U offers degree program overseas

The University will launch a master’s degree program in Saudi Arabia this spring.

Molly Moker

Professional students in Saudi Arabia will soon be able to get a University degree without entering the United States.

The College of Education and Human Development will launch a master’s degree program in Dhahran, Saudi Arabia, this spring. The program will give professionals the chance to obtain a master’s degree in human resource development.

The master’s-level program is based off the college’s 14-credit certificate program, which allows students to take several classes without receiving a degree. The certificate program has been offered in Saudi Arabia since 1999.

So far, two groups of students have completed the certificate program, with a third group finishing this fall.

Studies conducted by the University show at least 30 of the 52 students who have already completed the initial

program are interested in and qualify to enroll in the master’s program. The University also found that there are no human resource development master’s degrees offered in Dhahran.

The class

The 34-credit master’s program is identical to the program offered at the University, said Gene Allen, associate vice president for international programs. The University’s program is consistently ranked first among similar institutions in the United States, he said.

In Dhahran, each course will last for a few days every several months. Different faculty members from the University will travel to Dhahran to teach the courses, Allen said.

Eleven tenured University faculty members have developed the program, and four will go to Dhahran to teach courses, he said.

To receive the master’s degree, students will need to complete the certificate program, an additional four courses and an applied field study. Once the certificate program is finished, it will take approximately a year and a half to receive the master’s, said Gary McLean, professor and coordinator for human resource development and adult education.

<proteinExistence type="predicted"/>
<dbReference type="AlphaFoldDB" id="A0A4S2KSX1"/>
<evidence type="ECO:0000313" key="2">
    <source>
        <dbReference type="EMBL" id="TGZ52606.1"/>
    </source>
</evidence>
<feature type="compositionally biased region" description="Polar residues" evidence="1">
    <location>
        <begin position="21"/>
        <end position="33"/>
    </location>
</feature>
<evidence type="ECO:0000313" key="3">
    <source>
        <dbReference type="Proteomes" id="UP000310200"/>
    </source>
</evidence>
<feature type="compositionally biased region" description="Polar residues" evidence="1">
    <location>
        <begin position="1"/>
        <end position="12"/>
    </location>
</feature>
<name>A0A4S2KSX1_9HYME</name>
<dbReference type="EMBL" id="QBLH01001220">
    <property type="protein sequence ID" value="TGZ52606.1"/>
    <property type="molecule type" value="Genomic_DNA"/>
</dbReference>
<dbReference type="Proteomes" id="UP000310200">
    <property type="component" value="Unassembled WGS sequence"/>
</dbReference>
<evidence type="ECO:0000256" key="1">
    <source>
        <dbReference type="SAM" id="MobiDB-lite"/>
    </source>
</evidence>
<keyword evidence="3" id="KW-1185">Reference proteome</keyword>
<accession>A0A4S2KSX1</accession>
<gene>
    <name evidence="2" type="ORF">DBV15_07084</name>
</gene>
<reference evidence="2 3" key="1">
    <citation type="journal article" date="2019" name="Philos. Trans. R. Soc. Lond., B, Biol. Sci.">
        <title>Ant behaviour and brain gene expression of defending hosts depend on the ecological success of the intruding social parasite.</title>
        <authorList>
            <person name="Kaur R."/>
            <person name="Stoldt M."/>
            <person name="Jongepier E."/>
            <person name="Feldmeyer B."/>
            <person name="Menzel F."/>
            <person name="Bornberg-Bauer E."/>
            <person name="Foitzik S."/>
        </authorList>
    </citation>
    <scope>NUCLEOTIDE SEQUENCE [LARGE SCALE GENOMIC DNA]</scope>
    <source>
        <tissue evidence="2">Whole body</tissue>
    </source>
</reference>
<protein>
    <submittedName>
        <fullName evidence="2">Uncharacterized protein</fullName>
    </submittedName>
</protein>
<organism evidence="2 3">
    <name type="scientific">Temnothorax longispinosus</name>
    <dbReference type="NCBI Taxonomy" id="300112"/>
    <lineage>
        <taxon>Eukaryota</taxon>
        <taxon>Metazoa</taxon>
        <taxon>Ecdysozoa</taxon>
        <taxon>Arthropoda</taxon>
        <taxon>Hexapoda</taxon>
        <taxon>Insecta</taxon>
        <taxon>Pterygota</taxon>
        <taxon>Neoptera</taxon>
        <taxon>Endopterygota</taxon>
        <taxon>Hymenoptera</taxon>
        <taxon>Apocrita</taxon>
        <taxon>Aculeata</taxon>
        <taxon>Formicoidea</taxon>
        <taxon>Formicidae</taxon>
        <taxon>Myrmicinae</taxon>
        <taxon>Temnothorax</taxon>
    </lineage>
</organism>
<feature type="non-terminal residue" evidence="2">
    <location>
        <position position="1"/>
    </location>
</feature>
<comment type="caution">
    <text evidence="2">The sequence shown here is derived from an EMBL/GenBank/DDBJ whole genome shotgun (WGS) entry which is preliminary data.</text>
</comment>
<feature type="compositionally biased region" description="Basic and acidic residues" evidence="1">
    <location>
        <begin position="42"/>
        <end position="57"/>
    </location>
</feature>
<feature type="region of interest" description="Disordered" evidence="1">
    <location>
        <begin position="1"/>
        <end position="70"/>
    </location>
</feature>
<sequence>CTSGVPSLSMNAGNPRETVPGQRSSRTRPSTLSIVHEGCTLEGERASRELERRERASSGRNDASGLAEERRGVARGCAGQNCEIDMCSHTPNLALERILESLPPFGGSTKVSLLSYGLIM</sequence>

Allen said most students are already professionals working in the oil industry. They range in age from 24 to 55 and represent at least 12 different countries.

Security

Courses are taught in a complex owned by Saudi Aramco, a major oil company in Saudi Arabia. Because of security concerns, the compound is enclosed and highly guarded, Allen said. Faculty members live inside a hotel that is part of the Saudi Aramco complex.

McLean said he has taught certificate-program courses in Dhahran five times and has never felt unsafe.

“I feel safer there than I do here,” he said.

The complex is encircled by three security fences, and incoming vehicles are checked at each gate.

He also said the National Guard has recently joined the security.

Carlson abroad

The Carlson School of Management already has offshore degree programs in place.

The school offers three executive master of business administration programs in Warsaw, Poland; Vienna, Austria; and Guangzhou, China.

Warsaw’s program is 10 years old, Vienna’s is 5 years old and Guangzhou’s is 3 years old.

The University was the first institution in the Big Ten, and one of the first schools in the country, to have an executive master of business administration program abroad, Allen said.

Michael Houston, associate dean of international programs for the Carlson School, said the Warsaw school was launched just after the collapse of the Soviet Union, and business leaders in the country needed guidance in creating a free market economy.

Sending professors abroad is a huge asset for the University, Allen said.

“When our faculty interacts with professionals working in the field, they bring back these perspectives to our classes and our campus,” he said. “You have a very different connection in the classroom.”

But sometimes the culture gap makes things tough, Houston said.

“You run into different systems of value the students have,” Houston said. “They are much more casual about class attendance, it’s very different.”

For example, Houston said, in Warsaw and Guangzhou, when students are given individual assignments, they often still work together.

Money

Allen said all of the University’s foreign programs earn a profit for the school.

“The colleges plan to make money,” Allen said. “They don’t do these at a loss.”

Students taking the Saudi Arabia courses pay international, nonresident tuition, as if they were coming to the University to study, Allen said.

McLean said the University makes a lot of money off these programs.

“They’re not using any University resources, except faculty,” he said.

McLean said there are no financial risks for the University, and after expenses, the institution can expect to cash in on $194,000, in addition to the $7,800 to the college’s technology fee and $16,200 in University fees.

The facility and informational resources are all donated by Saudi Aramco.

Houston said he does not look at the programs as generating money for the University. The programs receive no state funding and are only supported by the tuition the students pay, he said.

“These programs support the expenses of our faculty teaching them, and they support the salary of the staff that works on them,” Houston said.

The primary purpose is not to make money, Houston said.

“It is to build the reputation of the University and the Carlson School, and to give a meaningful experience to our faculty that they can bring back to their classes here.”